Jake was shot to death on Mother’s Day. It came as a surprise even though I had been mentally prepared for it for some time.
I didn’t know when or where it would happen, but I did know “how”.
It would be at the hands of my husband who had been hunting for a tom all season.
When David grabbed his shotgun to go after Jake, I had mixed feelings.
I was glad about the self-sufficiency aspect, yet also felt like an accomplice to murder because I was the one who told my husband that a tom was out in the yard.
As my husband was about to shoot Jake, my eyes saw a wild turkey going about his business and that his young life was about to be snuffed out.
(But who knows, perhaps Jake wanted to leave the earth plane early and was a party to his own demise.)
Only a week earlier I had experienced the pleasure of watching three male turkeys take flight at the blast of a shotgun.
It was a magnificent sight as they soared from peril.
I’ve said it before and I’ll say it again; I think I’d rather shoot wildlife with my camera than with a gun.
But then again I like to eat meat, and somebody, somewhere, has been doing the dirty work so that I can go to the supermarket and buy meat to put on the table.
Killing an animal and butchering it yourself really drives home the point of where your food comes from. I suppose if I had to take an animal for sustenance, I would.
After Jake died, I did like the American Indians do, (at least that’s what I’ve heard they do) and silently gave thanks over his dead body for the nourishment that he would provide.
David picked up Jake and took him to the back of our place and lay him in the grass near the land of dog houses.
While his carcass was warm, we prepared his limp body by plucking his feathers and removing his skin. (You have to remember this was our first experience cleaning wild game, so we were a little weird about it.)
After removing all of the feathers on the breast and thighs, I took a sharp fillet knife and carefully sliced into his breast as close as I could to the bone.
I accidentally pierced the crop, but no worries. Nothing spilled over onto the good meat.
I cut away Jake’s breast, thighs, and wings. I know this sounds silly, but I couldn’t get over how his meat looked just like the store-bought kind.
It was different, however, in the smell department. It smelled very fresh, with barely an odor at all.
After cleaning Jake outside, I got a container and brought him inside to the kitchen sink. There I thoroughly washed him in cold water and removed any residual feathers.
I wrapped most of the meat in freezer paper while saving a nice piece of breast meat for our next meal.
I knew that serving Jake for dinner was going to be no easy task.
I wasn’t sure if my daughters would eat him at all or how my husband would feel about eating something wild that he had killed on the front lawn.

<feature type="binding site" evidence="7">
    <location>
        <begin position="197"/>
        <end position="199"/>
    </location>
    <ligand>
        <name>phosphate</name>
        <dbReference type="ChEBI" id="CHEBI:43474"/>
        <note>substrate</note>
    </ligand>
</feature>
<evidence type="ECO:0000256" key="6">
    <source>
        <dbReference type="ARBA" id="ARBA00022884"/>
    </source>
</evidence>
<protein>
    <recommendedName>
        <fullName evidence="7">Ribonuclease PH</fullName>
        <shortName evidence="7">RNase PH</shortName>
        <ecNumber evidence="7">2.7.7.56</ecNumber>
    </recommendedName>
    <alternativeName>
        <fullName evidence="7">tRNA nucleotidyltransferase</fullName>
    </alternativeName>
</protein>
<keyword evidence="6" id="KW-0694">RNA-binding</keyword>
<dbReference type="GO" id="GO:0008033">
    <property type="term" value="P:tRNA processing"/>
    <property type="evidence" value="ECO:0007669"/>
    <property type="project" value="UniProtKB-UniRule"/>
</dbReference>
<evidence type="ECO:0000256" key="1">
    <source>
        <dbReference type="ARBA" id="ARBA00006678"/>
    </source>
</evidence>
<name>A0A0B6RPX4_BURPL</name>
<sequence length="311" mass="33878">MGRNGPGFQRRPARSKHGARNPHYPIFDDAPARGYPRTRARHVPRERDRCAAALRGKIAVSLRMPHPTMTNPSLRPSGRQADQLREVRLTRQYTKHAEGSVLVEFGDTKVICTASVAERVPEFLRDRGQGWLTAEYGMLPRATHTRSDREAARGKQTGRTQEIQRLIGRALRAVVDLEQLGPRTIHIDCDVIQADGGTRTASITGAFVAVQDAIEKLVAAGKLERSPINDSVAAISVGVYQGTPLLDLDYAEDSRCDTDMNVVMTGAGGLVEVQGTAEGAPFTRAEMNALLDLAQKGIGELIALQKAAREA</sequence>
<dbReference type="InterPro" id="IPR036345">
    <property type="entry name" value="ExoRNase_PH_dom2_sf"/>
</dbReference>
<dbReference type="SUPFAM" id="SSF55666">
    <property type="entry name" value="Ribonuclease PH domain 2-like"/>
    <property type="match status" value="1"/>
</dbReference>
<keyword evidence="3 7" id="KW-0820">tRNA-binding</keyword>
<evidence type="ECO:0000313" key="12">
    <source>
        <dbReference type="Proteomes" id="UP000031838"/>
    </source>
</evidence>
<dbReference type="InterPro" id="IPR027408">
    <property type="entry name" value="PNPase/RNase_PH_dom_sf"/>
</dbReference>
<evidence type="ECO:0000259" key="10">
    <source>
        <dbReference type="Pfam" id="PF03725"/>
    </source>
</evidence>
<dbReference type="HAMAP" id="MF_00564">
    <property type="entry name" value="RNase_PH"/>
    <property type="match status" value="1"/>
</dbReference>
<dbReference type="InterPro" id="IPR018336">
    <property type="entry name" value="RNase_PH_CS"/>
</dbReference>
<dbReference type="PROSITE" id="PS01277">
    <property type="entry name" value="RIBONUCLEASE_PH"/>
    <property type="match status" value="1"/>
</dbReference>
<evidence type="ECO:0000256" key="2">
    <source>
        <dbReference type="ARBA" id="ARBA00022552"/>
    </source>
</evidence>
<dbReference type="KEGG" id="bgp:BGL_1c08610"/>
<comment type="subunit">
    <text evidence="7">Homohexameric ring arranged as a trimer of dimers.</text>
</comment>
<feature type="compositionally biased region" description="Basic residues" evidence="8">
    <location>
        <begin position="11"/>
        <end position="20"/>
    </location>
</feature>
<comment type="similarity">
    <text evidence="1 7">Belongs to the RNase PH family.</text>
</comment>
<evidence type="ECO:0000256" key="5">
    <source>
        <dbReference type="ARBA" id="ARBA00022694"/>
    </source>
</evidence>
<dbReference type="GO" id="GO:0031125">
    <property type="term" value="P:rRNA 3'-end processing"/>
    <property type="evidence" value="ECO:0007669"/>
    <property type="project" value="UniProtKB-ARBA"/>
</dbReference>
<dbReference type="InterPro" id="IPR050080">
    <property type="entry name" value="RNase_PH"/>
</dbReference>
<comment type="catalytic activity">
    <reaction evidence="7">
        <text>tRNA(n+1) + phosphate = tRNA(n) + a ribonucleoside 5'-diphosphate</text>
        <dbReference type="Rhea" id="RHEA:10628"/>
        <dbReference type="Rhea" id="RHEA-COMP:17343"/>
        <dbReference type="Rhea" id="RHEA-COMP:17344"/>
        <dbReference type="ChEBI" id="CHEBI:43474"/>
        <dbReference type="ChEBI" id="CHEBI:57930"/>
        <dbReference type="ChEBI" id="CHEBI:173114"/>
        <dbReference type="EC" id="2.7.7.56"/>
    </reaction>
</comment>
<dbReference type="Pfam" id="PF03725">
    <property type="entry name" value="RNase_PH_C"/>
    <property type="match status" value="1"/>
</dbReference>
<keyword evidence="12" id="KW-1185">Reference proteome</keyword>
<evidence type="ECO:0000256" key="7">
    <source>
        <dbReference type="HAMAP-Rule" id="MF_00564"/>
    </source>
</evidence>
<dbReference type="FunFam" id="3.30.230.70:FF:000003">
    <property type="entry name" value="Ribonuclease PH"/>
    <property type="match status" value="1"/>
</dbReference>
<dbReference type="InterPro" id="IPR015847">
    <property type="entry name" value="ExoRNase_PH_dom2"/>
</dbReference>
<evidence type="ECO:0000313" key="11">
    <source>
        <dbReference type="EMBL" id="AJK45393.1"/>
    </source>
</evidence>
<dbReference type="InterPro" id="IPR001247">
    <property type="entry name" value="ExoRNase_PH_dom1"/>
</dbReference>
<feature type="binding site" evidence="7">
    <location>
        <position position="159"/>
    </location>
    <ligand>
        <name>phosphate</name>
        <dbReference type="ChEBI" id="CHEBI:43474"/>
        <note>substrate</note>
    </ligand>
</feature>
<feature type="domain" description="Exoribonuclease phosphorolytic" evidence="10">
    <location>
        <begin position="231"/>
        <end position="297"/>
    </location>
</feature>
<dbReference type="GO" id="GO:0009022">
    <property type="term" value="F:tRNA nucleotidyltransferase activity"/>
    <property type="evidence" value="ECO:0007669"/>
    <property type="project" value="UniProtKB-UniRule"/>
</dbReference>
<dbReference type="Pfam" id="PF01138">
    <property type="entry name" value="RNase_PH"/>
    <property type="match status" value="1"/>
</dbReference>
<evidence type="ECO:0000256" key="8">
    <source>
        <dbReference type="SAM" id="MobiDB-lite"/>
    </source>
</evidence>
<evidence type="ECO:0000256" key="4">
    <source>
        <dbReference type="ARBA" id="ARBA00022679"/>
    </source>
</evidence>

We just didn’t know what to expect. Would he taste gamey?
One thing we did know.
We would eat Jake because it would be a sin and a shame not to.
Not to mention, not eating what you kill would be unethical and go against all hunting protocol.
For some strange reason, I thought I would have to use a “wild” turkey recipe to prepare Jake and took to the internet to find one.
It had lots of spice and the turkey was cooked along with bacon, so I figured it would be a winner.
I cut Jake into cubes and added him to the other ingredients in the pan.
As I stirred, the aroma of bacon and sauteed onion filled the kitchen. It smelled good and I tasted a piece of Jake. I was pleasantly surprised at how “normal” he tasted – no wild or gamey taste.
I served Jake over a bed of rice.
My girls refused to eat him and my husband politely took a serving. I think knowing that he had been warm and full of bugs, somehow turned everyone’s stomach.
On the other hand, I personally thought the meal was delicious!
My first dinner of wild turkey proved to be a success. Of course, we had plenty of leftovers.
I couldn’t eat him all by myself. The next day, my daughters took a taste or two.
They said Jake was “bouncy”, another way of saying that he was chewy.
At that time, I thought perhaps I had overcooked Jake, but after subsequent dishes of baked turkey breast and another of turkey-andouille gumbo, I came to the same conclusion.
His meat was tough, but not inedible.
So far, Jake has provided us with three meals and I still have a thigh in the freezer for future use.
I’m thankful for that and also for what I’ve learned.
It’s a good thing getting back to basics and knowing that you have achieved a few of the most rudimentary skills of survival: killing, cleaning, and preparing wild game.
Cajun Mardi Gras Wild Turkey Breast Recipe
What you will need:
- 1 pound bacon, diced into 1/4-inch pieces
- Cajun Seasoning, as desired
- 4 tablespoons butter or margarine, divided
- 1 1/2 cups chopped onion
- 2 cloves garlic
- 1 (2-pound) boneless turkey breast, cut into 1-inch chunks
- 4 tablespoons vegetable oil, divided
- 1 tablespoon Worcestershire sauce
In a large, heavy skillet, add bacon and sprinkle it with Cajun seasoning. Fry until crisp. Drain, discard grease and set aside. In the same skillet, add 1 tablespoon of butter, and sauté the chopped onion until tender. Remove onion, and set aside. In a large bowl, combine turkey, 2 tablespoons of oil, Worcestershire sauce, and more Cajun seasoning. In the same skillet, heat remaining butter and oil until sizzling. Add turkey, bacon, and onion. Sauté until turkey is brown and tender. Serve entree over rice. Serves 4 to 6